Beijing is defending the deployment of anti-ship cruise missiles to Woody Island in the South China Sea, according to a Wednesday statement from the Chinese foreign ministry.
“China’s deployment of national defense facilities on its own territory is reasonable and justified,” ministry spokesman Hong Lei said on Wednesday.
“It has nothing to do with the so-called militarization.”
Last week, several international news outlets reported the Chinese fired an YJ-62 cruise missile from Woody Island based on images that emerged on the Chinese language Internet.
Woody Island is part of China’s disputed holdings in the Paracel Island off the coast of Vietnam. In the last few months, China has moved more offensive military hardware to the chain Beijing has controlled since the early 1970s.
Last month, news broke that China had deployed several HQ-9 anti-air missiles batteries to Woody Island after the U.S. conducted a freedom of navigation operation (FON op) near Chinese holdings at nearby Triton Island.
Then as now, the foreign ministry said moving military kit to Xisha Islands – the Chinese name for the Paracels – was well within their rights and the missiles were for defensive purposes.
News of the new missiles on Woody comes as little surprise to experts who have monitored the military developments in the region over the last several months.
“While the HQ-9 deployment was a big deal because it was the first observation of a major weapon system on Woody Island, the YJ-62 is really the second act that provides an anti-surface capability to complement the HQ-9’s anti-air,” Chris Carlson, a retired U.S. Navy captain and naval analyst told USNI News on Thursday.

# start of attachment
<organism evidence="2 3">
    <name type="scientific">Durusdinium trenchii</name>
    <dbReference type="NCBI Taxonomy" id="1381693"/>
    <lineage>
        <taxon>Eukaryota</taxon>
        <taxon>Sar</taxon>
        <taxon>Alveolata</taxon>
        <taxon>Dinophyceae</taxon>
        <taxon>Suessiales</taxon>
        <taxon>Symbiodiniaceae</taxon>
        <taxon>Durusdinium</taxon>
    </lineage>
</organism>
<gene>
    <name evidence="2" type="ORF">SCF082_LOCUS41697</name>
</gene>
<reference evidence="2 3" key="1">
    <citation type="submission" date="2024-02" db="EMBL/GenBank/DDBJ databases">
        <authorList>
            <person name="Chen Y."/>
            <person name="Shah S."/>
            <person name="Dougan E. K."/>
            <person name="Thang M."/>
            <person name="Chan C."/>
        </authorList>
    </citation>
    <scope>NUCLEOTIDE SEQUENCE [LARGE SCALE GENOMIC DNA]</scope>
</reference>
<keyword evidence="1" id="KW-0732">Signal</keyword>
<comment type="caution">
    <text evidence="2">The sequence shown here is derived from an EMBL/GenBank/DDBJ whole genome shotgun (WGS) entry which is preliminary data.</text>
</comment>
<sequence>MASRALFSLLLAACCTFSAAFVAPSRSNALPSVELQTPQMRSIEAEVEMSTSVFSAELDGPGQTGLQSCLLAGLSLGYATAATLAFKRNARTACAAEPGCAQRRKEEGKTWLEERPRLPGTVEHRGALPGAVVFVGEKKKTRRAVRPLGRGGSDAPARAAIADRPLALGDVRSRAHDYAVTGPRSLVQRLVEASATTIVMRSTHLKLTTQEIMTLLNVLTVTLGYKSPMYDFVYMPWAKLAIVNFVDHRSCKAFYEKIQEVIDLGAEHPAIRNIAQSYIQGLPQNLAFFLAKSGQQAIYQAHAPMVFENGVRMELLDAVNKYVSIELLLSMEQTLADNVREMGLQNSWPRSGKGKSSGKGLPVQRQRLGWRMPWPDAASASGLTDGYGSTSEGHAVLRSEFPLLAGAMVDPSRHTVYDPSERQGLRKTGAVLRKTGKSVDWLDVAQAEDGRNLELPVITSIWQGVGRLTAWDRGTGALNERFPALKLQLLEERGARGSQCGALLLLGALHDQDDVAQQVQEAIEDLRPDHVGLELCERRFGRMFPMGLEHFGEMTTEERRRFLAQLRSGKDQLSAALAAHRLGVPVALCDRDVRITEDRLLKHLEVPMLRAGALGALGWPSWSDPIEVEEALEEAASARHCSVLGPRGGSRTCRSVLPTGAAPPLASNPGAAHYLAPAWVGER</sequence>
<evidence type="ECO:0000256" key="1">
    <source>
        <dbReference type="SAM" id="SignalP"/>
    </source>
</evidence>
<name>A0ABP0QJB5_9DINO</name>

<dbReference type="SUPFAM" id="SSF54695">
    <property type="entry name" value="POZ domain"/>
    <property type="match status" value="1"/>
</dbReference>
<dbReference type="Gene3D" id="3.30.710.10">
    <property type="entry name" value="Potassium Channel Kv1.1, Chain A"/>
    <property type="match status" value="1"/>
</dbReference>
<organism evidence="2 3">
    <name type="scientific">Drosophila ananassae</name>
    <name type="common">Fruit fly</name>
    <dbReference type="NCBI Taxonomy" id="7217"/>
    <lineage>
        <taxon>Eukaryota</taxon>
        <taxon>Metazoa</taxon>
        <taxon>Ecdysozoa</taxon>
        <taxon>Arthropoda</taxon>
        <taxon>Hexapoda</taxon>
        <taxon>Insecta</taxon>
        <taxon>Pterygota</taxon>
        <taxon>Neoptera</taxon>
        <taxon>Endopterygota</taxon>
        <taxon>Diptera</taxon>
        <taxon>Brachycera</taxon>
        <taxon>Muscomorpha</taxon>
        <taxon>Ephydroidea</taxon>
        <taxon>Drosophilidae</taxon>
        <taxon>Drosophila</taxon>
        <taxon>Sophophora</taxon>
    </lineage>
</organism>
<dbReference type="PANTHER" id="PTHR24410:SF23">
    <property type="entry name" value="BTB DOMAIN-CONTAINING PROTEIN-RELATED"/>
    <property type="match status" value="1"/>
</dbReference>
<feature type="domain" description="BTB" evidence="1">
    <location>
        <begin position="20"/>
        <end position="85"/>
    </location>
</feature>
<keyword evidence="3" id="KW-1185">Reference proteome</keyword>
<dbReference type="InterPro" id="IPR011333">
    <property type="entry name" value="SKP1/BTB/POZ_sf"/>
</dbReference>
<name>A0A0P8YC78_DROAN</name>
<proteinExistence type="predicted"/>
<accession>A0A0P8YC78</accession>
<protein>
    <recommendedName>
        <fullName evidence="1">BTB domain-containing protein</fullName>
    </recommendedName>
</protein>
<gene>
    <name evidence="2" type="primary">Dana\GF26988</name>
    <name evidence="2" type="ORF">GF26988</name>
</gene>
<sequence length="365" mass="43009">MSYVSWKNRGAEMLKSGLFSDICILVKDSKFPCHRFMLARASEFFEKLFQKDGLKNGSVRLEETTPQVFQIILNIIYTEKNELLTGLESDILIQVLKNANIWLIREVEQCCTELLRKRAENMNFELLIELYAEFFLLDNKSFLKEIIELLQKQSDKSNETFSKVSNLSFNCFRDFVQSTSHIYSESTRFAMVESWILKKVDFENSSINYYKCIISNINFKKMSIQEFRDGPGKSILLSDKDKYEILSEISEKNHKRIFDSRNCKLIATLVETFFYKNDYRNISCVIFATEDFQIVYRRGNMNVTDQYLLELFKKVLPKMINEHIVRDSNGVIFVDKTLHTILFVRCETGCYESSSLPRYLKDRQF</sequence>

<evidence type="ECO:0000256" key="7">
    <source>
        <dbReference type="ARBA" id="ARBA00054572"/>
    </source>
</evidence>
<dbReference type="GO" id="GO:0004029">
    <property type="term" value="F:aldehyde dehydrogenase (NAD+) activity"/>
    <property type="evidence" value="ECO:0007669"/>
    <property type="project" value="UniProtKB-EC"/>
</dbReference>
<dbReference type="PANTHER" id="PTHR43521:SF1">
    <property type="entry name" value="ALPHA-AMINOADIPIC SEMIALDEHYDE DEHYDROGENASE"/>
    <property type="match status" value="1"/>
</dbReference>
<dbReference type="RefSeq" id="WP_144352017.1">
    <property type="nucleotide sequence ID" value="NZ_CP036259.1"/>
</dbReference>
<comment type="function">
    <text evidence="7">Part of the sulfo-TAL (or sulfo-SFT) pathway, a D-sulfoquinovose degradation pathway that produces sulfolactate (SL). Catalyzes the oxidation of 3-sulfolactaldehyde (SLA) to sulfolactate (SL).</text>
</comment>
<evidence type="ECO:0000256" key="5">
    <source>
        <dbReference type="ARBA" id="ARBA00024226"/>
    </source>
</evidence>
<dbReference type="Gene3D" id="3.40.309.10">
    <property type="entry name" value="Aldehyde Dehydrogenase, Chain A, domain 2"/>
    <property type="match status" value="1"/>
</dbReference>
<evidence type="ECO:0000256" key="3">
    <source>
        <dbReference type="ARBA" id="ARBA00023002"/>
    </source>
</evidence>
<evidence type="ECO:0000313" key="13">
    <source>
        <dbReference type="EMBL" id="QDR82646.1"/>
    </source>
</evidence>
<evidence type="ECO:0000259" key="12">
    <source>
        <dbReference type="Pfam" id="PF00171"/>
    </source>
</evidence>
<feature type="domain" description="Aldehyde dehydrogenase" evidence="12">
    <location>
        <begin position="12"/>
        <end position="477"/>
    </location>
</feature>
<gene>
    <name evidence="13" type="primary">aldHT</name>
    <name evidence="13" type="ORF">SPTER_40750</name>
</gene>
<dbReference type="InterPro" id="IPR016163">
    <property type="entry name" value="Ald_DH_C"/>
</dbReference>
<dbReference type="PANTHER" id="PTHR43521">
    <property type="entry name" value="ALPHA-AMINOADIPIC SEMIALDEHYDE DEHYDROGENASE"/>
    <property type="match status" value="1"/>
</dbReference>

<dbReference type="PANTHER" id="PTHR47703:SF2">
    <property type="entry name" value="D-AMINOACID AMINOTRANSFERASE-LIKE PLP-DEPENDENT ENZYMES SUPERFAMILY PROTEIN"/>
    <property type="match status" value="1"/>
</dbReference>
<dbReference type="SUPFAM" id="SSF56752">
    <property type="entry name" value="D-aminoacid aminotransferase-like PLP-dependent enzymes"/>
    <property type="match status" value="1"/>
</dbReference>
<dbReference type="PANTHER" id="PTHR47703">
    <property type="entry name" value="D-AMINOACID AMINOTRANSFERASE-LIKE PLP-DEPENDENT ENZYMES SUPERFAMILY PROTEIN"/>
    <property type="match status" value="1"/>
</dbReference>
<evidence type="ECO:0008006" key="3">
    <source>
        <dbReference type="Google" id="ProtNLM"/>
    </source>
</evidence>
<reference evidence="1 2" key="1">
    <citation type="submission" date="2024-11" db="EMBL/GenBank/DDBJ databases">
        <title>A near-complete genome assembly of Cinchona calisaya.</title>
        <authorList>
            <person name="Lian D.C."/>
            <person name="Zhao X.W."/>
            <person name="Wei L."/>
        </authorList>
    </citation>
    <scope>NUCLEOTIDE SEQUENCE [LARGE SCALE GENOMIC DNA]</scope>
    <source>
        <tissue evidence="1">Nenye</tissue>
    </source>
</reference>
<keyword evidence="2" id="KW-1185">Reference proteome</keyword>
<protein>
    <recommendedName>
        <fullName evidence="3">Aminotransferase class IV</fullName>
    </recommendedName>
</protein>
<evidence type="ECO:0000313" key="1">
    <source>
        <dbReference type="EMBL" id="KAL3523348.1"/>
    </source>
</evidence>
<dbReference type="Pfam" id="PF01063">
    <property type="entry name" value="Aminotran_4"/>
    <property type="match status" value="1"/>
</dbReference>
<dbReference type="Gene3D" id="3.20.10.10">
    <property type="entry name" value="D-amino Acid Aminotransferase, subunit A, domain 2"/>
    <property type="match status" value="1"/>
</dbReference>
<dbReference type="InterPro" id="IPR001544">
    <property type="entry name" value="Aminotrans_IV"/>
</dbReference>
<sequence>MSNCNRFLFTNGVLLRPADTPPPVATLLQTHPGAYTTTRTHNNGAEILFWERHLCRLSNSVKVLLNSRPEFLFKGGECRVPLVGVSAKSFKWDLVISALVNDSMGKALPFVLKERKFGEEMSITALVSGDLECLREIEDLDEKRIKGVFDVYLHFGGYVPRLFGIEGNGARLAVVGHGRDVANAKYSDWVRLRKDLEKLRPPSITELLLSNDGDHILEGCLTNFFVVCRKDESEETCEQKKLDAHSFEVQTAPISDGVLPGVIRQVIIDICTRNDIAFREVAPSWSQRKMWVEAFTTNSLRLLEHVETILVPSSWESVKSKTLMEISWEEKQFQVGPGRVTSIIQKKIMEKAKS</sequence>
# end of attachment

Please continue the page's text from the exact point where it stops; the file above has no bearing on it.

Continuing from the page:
“In my view, China is making it clear that any attempted intrusion, be it by air or on the ocean surface, will be met by their defenses.”
While in open conflict, the fixed position of the islands would make the missiles easy targets but the weapons could have a coercive effect to China’s neighbors and U.S. operations in peacetime, Bryan Clark, naval analyst Center for Strategic and Budgetary Assessments (CSBA) and former special assistant to past Chief of Naval Operations Adm. Jonathan Greenert, told USNI News on Wednesday.
“In a conflict, the islands will be hard to defend, but their value is in curtailing U.S. peacetime operations and in the opening moves of a conflict when they can threaten U.S. forces with a surprise attack,” he said.
“If the U.S. deployed similar forces to Palawan [in the Philippines], it could similarly impact [People‘s Liberation Army] operations.”
There is a concern now that China could use the same rationale for deploying offensive weapons on its disputed artificial islands in the Spratly Island chain — closer to the Philippines.
“Chinese activities in the Paracels will likely at least partially presage activities in the Spratlys. Beijing may act as if it is using Paracels-based actions to signal — with the implication that they will deploy infrastructure and systems robustly in the Spratlys only if ‘forced’ to do so because Washington ignored Beijing’s message,” Andrew Erickson, a professor at the China Maritime Studies Institute at the U.S. Naval War College, told USNI News on Wednesday.
In the last year-and-a half China has stepped up land reclamation efforts in the Spratlys, building facilities that could easily host military equipment.